Rolex have been making watches of distinction for decades, and one of their most famous and long-lived watches has been the Rolex Submariner, a watch that was launched as far back as 1953. The Submariner saw a number of changes since its inauguration nearly 70 years ago, and none more so than the version with a green bezel that became affectionately known as ‘The Kermit.’
In this article, we will take a closer look at the history of this famous watch as well as covering everything there is to know about the Kermit watch.
Launched in 1953, the Submariner was typically designed for and became popular with divers due to its ability to withstand the pressures of water at depths of up to 300 metres. Its popularity grew even further when a certain Mr Sean Connery was seen wearing an early Submariner in his first four James Bond films. Eventually, the watch became more of a status symbol as its popularity increased, and now it has surpassed its use as a functional timepiece for divers and has become one of the most coveted watches around.
It is safe to say that the initial reaction to Rolex releasing a watch with such a striking green-coloured bezel was mixed. However, green has been a staple colour in Rolex watches advertisements for decades and green is often seen as a colour that bestows good luck and fortune, so it was only natural they would at some point release a green-coloured watch. Nevertheless, some critics saw this as a departure from the norm, and that it was a novelty item that did not uphold the sophisticated look and feel that had become synonymous with a luxury watchmaker like Rolex. Needless to say, the Rolex Kermit has now become one of those rare Rolex watches that has gained almost legendary status, often commanding huge sums of money for the earliest models.
Despite the criticism, it appears as though the people in charge at Rolex knew exactly what they were doing, and launching a green watch on what was the 50th anniversary of the Submariner model proved to be an excellent marketing move. With Rolex aficionados often coming up with nicknames for their watches like the Smurf, the Batman and the Rolex Hulk, it came as no surprise when the watch became known as the ‘Kermit’ after the green frog from the television show ‘The Muppets’ which was popular at the time.
Even those people who were initially shocked by the green-coloured bezel would have to concede this was still a stunningly beautiful watch. The combination of the green bezel, black dial and stainless-steel strap and clasp makes it utterly unique, as is the dial, which was bespoke to this version of the 16610 range. The index at 12 o’clock, as well as the indices individual plots, are all larger on the Rolex Kermit Submariner as opposed to other watches in the 16610 range.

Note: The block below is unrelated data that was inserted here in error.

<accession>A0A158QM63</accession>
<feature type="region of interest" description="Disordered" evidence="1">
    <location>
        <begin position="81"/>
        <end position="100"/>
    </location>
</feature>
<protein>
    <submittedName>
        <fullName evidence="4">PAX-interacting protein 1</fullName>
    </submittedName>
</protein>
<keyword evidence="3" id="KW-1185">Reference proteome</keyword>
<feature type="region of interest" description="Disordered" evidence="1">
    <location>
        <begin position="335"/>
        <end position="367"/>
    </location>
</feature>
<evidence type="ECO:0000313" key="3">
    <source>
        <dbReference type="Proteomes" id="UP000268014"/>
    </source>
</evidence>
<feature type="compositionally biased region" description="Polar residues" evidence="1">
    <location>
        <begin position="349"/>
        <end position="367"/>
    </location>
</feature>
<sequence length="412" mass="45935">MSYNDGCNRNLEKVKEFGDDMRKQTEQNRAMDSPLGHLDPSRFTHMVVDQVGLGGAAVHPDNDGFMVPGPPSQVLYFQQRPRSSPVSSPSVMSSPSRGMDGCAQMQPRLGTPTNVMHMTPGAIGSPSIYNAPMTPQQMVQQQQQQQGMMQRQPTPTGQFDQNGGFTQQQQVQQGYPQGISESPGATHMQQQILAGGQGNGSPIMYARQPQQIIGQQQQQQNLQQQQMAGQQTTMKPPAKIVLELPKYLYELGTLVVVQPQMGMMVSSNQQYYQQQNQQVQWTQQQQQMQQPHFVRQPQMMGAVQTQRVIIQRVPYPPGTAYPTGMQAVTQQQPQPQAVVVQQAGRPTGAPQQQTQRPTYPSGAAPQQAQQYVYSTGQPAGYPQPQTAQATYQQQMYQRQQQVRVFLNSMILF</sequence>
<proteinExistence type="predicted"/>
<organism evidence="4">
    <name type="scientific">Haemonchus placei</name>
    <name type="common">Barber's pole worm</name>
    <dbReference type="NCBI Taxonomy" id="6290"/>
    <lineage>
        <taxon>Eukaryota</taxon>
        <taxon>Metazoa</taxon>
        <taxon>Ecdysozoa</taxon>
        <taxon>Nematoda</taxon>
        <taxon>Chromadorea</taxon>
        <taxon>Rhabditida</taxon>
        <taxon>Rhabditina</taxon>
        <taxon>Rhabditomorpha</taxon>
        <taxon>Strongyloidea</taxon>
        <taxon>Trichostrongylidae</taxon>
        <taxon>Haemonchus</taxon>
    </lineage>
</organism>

On the Y serial what was the serial number used for 2002/2003 and the F serial dated in 2003 watches. The F serials offered a rare statement green bezel was manufactured with a Flat 4/Fat 4 font. There were also very rare small productions of this watch made on Y serials, those were the very first batch of the Kermit. After 2003 the font changed to a thinner sharper topped font which was used for the rest of its production.
As is typical with most Rolex watches, the Submariner Kermit makes use of the Caliber 3135 automatic movement, which is still one of the oldest movements currently in production and is made totally in-house by Rolex.
The movement is totally reliable and has easily become the most popular due to its ability to maintain perfect accuracy and does not falter through the years. It uses 31 jewels that produce 28,800 beats each hour and offers up to 50 hours of reserve power, plus it is also waterproof to a depth of 300 metres.
When it comes to how it looks and feels on the wrist, the Rolex Kermit is up there with the best watches of its era, as this is a watch that oozes power and charisma. Rolex have undoubtedly put a lot of thought into how this watch feels when wearing it, and with a 16cm circumference and being just 13mm thick, it can be worn on smaller wrists (as small as 13.5cm) just as comfortably as on larger ones. Another advantage of it only being 13mm thick and its sloping bezel is that it will slide under even tight sleeves easily, making this one of the most comfortable watches around.
Designed with the ability to handle the high pressures that come with diving to depths of up to 300 metres whilst still maintaining its waterproof integrity, the Rolex Kermit also has a rotating bezel that helps divers stay on track with the time spent underwater. This undoubtedly helped many divers avoid getting into difficulties whilst underwater for long periods. But this watch is more than just a functional timepiece; this watch, when released by Rolex, became a statement that the company wasn’t going to shy away from releasing a model that was out of the ordinary. And most watch fanatics would say that’s a good thing.